All things considered, I wonder is the real problem of Teeth an issue of empowerment -confidence, in other words? We’re all aware of this connection of course, from one angle at least. Advertisers were pretty quick to link teeth and confidence, in fact you might say that the entire global success of the USA is built upon a dazzling dental arch. So great was the effect of that Ring of Confidence that pretty much everyone who could afford it followed America’s lead in getting their kids properly equipped, even if it meant months or years of teenage discomfort from clamps and other mouthly interpolations. Real dental health quickly took second place to the Cosmetic variety. But so what? – if it works from the other angle too, perhaps via a mystic feedback loop, surely the borderline between real and cosmetic medicine blurs? Perhaps then a good Dental Arch actually follows, as a physical expression of inner confidence without the need of braces, crownings, implants and whitenings. Not discounting a decent diet of course – but perhaps there’s less to diet than we like to think. When Weston Price describes the ill-effects of “civilisation” meeting indigenous societies, he makes the assumption that it’s the introduction of western types of “nutrition” that does the damage. But what if the real damaging factor was a people’s awareness of the intrusion of an alien culture which all of a sudden made them feel inferior – ie. led to a catastrophic collapse of confidence? He certainly touches on the confidence issue (his photographs of people prior to western influence all have broadly smiling subjects, whereas the deformed samples from the next generation have suitably woeful expressions), but I wonder if he understood fully the effects – physical as well as psychological – of the sudden appearance of representatives of a powerful alien civilisation – very quickly understood as a “superior” one.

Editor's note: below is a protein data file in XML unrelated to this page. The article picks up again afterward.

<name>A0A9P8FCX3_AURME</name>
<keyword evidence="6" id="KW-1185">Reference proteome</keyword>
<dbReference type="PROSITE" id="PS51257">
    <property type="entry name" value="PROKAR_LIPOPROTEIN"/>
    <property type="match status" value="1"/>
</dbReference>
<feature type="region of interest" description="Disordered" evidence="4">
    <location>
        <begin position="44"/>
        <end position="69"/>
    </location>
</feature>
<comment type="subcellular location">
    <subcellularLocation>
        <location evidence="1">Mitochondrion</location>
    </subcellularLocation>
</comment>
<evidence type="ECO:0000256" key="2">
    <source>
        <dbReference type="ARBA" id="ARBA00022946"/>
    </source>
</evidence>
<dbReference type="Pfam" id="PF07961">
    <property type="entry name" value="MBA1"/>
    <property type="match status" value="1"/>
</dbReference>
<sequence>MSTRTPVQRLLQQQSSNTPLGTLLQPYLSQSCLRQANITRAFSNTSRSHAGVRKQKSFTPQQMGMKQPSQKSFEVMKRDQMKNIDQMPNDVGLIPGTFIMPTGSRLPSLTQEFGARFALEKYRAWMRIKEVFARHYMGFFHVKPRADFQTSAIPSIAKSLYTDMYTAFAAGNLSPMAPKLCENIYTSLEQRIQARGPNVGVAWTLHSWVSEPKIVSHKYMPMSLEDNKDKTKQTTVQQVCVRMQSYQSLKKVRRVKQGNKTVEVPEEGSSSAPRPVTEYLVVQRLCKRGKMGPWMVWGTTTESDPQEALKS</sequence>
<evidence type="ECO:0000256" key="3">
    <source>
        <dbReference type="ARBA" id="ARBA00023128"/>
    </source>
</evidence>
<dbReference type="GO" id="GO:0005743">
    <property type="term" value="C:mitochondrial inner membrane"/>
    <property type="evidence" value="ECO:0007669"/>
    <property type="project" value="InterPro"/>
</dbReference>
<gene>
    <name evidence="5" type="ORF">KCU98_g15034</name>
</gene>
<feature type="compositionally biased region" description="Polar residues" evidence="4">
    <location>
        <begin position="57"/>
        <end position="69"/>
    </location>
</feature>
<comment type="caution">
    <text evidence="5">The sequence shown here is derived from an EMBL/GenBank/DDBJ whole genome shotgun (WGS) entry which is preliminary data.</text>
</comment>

So, let me not beat about the bush: the Assyrians, the Egyptians, the Hittites, the Greeks, dot dot dot – yes, the Dentists! They are indeed the spearhead of an Alien invasion. We generally call it Civilisation, this alien invasion. Let’s put Civilisation into a nutshell: when Civilisation comes sweeping in, its first step is to destroy the target culture, and then to introduce social/economic goals which all members of that culture may aspire to. All members means all members – even the slave-class can, given a bit of luck and lots of hard work and submission to the Alien ethics, get into the great Pyramid and start to worm themselves Upwards. You can see something of the process these days in the USA’s cheerful policy of bombing a country flat and then storming in with a Marshall Plan or some latter-day equivalent. Or, again, in the kind of agricultural procedures that are dignified with the term “the Green Revolution”. Or, again, the carpet-bombing effects so beloved of modern medicine, from antibiotics to universal vaccination. Or, again –

No, forget Civilisation and alien invasions, I’m off to watch Contact once more, that film being the sci-fi equivalent of comfort food (and perfectly all right for your teeth)….

Did I mention my teeth aren’t so good? That must be because I’m a Shrinking Violet sort of bloke….

Leave a comment

Filed under Writing